Multiple protests and a string of amendments across two recent multibillion-dollar, government-wide acquisition contracts highlight several systemic issues with the way federal agencies solicit those deals, such as how bids are scored, experts said.
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GWACs are large, multiple-award contracts administered by one agency but usable across the federal government, covering commonly-used items and services, such as IT or professional services. They are part of the government’s “category management” program, intended to allow it to leverage its immense buying power and avoid the administrative burdens of running multiple smaller contracts, and are frequently used by the government because of those perceived advantages.

A common method used in recent GWACs for choosing contractors, including for both CIO-SP4 and Polaris, is a self-scoring model where bidders assign themselves points based on criteria chosen by the agency, with the top-scoring bidders then selected for a pre-defined number of slots.

That model can lead to bidders essentially being required to game the system to maximize their scores, using teaming arrangements or proposed approaches that allow them to secure points without making any difference to how successful their actual work would be, according to Cy Alba, a partner at PilieroMazza PLLC who represented companies in several CIO-SP4 protests and has been closely tracking both GWACs.

“I think people are frustrated, because you’re looking at these big [requests for proposal], especially the ones that have self-scoring, and you’re seeing just all these checkboxes, which are in many ways just literally a checkbox [with] no meaningful relationship to how things are going to be performed,” he said.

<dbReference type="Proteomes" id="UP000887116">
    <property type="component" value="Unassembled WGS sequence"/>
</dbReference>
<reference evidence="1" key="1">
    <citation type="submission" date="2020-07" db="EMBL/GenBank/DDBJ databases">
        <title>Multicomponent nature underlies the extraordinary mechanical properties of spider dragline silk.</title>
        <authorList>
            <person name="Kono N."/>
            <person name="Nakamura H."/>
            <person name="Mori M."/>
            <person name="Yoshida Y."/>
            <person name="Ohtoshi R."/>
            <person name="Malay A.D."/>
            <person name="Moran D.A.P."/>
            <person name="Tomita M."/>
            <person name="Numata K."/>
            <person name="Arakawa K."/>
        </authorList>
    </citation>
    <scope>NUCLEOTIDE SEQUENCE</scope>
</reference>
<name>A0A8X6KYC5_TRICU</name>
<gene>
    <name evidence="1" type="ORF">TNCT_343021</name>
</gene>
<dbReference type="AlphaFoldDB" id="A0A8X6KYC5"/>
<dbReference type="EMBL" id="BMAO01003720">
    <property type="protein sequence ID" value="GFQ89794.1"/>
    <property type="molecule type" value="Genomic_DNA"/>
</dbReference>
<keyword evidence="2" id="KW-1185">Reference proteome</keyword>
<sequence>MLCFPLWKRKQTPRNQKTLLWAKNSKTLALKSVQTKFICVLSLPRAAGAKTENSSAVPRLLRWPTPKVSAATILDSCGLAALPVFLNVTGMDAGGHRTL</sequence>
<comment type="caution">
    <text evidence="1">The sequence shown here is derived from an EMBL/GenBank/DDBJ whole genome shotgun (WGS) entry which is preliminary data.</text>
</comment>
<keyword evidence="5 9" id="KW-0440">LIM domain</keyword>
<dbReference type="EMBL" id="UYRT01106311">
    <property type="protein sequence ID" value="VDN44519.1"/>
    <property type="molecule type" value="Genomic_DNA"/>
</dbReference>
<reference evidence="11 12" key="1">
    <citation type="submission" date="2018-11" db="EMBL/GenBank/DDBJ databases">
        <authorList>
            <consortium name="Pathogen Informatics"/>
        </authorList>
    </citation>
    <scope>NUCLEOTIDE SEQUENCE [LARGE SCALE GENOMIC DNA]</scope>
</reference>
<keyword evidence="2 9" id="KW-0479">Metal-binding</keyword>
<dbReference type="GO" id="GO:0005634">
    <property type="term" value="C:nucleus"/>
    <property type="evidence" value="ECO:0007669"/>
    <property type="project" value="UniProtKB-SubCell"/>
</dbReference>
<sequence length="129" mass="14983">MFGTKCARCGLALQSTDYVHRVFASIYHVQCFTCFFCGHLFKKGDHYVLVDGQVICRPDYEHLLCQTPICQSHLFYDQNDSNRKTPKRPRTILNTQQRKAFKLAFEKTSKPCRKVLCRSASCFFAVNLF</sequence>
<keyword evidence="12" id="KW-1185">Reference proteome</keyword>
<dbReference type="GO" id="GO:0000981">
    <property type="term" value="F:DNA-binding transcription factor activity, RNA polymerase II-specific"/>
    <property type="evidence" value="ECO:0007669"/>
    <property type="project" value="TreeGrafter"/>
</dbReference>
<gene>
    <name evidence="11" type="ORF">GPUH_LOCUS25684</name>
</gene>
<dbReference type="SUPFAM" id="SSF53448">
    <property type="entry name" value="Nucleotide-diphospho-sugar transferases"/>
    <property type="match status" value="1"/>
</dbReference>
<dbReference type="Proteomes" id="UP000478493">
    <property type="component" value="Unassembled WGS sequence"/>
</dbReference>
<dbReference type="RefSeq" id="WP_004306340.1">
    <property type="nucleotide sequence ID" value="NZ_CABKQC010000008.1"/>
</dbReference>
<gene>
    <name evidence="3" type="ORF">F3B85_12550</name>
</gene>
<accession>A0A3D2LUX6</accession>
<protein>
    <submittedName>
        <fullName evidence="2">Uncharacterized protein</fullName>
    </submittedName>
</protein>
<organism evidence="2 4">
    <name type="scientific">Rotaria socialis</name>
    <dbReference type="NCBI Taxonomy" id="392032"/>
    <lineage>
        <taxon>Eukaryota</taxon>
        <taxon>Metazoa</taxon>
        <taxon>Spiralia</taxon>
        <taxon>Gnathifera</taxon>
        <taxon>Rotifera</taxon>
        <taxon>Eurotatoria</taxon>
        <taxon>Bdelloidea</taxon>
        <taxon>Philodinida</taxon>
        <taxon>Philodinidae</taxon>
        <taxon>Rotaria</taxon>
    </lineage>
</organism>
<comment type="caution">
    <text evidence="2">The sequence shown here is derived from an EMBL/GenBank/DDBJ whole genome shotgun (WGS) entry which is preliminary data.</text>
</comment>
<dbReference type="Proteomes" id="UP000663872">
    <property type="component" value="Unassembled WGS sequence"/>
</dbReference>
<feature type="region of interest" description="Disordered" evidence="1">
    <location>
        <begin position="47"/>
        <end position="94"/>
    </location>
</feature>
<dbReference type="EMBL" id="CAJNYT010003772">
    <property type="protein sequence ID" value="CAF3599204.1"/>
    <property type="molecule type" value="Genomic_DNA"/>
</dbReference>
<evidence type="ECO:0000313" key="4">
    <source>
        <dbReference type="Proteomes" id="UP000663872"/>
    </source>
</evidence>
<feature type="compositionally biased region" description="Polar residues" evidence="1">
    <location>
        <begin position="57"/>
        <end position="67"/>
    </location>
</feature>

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“I think what [the Small Business Administration] probably doesn’t realize, and frankly, what a lot of people didn’t realize, or I didn’t realize until I started hearing from different sides of the issue, is that everybody doesn’t want to go into mentor-protege [programs],” Alba said. “People want to go out on their own, and they feel like they’re almost forced into [mentorships] at this point.”
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And as long as mentor-protege arrangements continue to have a perceived or actual advantage for small businesses who want to participate in GWACs, the Small Business Administration might also have to confront the policy question of how to address the competing needs of those who want to be in mentor-protege arrangements and those who want to go it alone, according to Alba of PilieroMazza.

“That’s tough. It’s almost like you would need a separate set aside category for mentor-protege arrangements,” he said.

Excerpt taken from the article “Protests Highlight Systemic Issues With Gov’t-Wide Contracts” by Daniel Wilson for Law360. Visit this link to view the full article (subscription required).